I was a competitive gymnast in my younger life, and so when the Olympics come around, I am glued to the screen. I watch our athletes in awe and marvel at their strength, agility, speed, endurance, and sheer determination and grit. They are all downright extraordinary. And what do they need to become so outstanding? Key nutrients in their daily diet!
I’ve also worked with countless athletes on their nutrition throughout my career (from professional basketball players to gold medal figure skaters!) and can’t help but think about all the healthy food that has supported their intense training, aided in their recovery, and enhanced their astounding performance. If you’re a serious athlete yourself, or simply looking to get more fit, here’s a quick lesson on how to get the job done. Spoiler alert: It’s all about balancing protein, carbs and fat.
Key nutrients for muscle: Protein
Protein is an important component of every cell in the body and is needed to build and repair muscle. When we work out, we create tiny little tears in our muscles and it’s in repairing them that they get strong — that’s where protein comes in! Protein is also essential for dense, healthy bones and bringing oxygen and other nutrients throughout the body for optimal performance.
Tips to incorporate more protein:
- Eat a hand-size piece of chicken, fish, or meat with meals.
- Add nuts, seeds, and beans to salads.
- Toss lentils into soups and stews.
- Add Greek yogurt to smoothies and use it to top baked potatoes.
- Make oatmeal with cow’s milk or soy milk instead of water.
Key nutrients for energy: High-quality carbs
Carbohydrates provide quick and continuous energy to power athletic performance. Having enough high-quality carbs in your diet will ensure you can exercise aggressively for prolonged periods of time, and that muscle mass is not broken down for energy.
High-quality carbs (think vegetables, fruit, whole grains, lentils, beans, and peas) also contain fiber, which helps steady blood sugar and keeps you feeling focused and energetic. Speaking of fab fiber, while it’s imperative for athletes, it may sometimes cause digestive troubles (gas and cramping), so start by increasing your fiber intake in small increments and drink plenty of water to help wash it down.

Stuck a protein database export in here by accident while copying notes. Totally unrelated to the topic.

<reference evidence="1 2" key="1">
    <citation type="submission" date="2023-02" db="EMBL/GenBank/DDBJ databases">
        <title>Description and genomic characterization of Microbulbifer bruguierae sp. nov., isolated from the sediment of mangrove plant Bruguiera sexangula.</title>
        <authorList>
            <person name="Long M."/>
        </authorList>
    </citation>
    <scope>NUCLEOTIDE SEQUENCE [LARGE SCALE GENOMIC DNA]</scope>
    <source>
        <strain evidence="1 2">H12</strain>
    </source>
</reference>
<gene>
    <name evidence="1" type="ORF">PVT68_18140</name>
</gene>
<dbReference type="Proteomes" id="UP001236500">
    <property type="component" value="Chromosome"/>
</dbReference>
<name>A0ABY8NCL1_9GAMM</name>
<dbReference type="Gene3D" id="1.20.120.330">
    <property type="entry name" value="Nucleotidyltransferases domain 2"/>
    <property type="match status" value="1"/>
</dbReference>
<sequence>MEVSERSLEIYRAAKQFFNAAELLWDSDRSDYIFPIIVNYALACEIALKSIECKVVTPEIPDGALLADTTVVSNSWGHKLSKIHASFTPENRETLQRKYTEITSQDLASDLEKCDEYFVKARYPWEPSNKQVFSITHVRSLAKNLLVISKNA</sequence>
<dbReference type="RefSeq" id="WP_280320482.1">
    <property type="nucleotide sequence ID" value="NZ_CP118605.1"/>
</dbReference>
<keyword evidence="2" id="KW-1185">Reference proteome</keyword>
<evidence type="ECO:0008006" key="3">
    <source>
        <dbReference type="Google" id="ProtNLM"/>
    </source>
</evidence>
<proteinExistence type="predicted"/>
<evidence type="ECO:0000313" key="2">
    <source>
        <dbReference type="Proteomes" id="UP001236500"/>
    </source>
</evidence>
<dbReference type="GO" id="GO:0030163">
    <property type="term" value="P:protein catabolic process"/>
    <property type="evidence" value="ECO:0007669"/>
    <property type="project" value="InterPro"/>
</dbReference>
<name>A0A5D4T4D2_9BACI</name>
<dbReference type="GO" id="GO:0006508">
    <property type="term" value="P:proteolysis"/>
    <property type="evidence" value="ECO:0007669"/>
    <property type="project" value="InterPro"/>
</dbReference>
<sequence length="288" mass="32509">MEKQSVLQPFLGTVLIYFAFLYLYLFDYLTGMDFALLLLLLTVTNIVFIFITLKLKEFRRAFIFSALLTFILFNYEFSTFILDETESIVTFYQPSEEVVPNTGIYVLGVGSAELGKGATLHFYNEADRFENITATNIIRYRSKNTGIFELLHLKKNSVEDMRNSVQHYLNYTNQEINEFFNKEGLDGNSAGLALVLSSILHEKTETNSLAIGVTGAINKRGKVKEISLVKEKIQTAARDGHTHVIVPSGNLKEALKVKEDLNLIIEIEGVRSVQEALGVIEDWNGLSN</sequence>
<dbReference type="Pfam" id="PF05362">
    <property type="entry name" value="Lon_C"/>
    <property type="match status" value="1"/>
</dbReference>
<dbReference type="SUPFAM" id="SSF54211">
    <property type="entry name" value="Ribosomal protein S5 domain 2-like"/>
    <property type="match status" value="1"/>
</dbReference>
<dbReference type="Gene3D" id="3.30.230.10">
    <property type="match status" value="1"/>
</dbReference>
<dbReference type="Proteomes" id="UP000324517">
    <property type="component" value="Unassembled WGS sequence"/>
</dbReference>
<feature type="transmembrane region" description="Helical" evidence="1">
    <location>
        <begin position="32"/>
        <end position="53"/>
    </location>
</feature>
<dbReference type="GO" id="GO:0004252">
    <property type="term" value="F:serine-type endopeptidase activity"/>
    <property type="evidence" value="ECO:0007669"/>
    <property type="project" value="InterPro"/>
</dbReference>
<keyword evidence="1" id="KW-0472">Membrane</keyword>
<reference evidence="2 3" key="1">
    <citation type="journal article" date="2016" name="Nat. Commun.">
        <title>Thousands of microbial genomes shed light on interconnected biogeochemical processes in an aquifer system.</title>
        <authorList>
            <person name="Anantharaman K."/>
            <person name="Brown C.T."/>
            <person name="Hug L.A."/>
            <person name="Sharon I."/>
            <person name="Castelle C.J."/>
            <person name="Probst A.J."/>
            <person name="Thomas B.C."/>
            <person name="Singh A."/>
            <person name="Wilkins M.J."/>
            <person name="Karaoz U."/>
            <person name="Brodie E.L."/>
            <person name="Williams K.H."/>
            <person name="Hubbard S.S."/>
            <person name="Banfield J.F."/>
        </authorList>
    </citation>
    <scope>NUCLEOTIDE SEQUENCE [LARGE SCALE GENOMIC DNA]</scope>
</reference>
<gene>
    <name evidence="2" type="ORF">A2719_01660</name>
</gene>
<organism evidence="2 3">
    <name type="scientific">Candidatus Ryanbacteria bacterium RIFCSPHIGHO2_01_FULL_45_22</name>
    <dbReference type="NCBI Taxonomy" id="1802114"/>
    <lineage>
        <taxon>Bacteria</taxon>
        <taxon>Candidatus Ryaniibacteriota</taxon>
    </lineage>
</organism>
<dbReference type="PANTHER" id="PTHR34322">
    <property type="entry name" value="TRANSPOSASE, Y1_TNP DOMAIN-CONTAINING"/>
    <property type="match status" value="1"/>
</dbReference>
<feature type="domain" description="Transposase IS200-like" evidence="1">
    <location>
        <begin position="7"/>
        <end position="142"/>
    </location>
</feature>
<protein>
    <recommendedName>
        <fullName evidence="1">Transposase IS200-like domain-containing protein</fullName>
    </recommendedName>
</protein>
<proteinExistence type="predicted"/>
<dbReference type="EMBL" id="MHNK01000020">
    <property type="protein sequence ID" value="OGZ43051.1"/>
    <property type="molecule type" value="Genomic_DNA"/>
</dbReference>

Tips to incorporate high-quality carbs:
- Enjoy oatmeal with berries.
- Add vegetable toppings to the pizza.
- Build sandwiches on whole-grain bread and layer on veggies.
- Snack on popcorn, veggies with hummus or salsa, and fresh fruit.
- Enjoy frozen grapes, sliced peaches, mango, and bananas for dessert.
Make sure to include healthy fats on your plate. They help the body absorb fat-soluble vitamins (A, D, E, and K), which are key for sharp vision, a strong immune system, bone health, and muscle function. Fat also digests more slowly than carbs so they help keep you feeling full for longer and help prevent spikes in blood sugar, providing more sustained and steady energy.
Tips to incorporate heart-healthy fats:
- Add avocado to sandwiches or salads.
- Add nut butter to whole-grain toast, oatmeal, or smoothies.
- Snack on nuts and seeds.
- Eat fatty fish twice a week.
- Cook with extra-virgin olive oil.
Our bodies are made up of about 70% water! Water is crucial for muscle contraction, healthy digestion, metabolism, internal temperature regulation and so much more. Staying hydrated also helps us to feel sharp and focused and ease joint pain.
There’s more to hydration than the amount of water in foods and drinks. Other ingredients can change how your body handles that water. Some foods and drinks have the right ingredients to keep your body hydrated longer and better. Others make you lose water more quickly.
- Drinks with electrolytes — minerals that have a small electric charge, such as sodium and potassium — help your body absorb fluid and use it efficiently. Our electrolyte water is a good example.
- Drinks with carbohydrates, fat, or protein empty from the stomach slowly. This makes your body hold on to fluids longer.
- Be careful with alcohol and caffeinated beverages — coffee, tea, and soda. Caffeine helps your body get rid of water, so too much of it can cause dehydration. Try to stay below 300 mg of caffeine each day.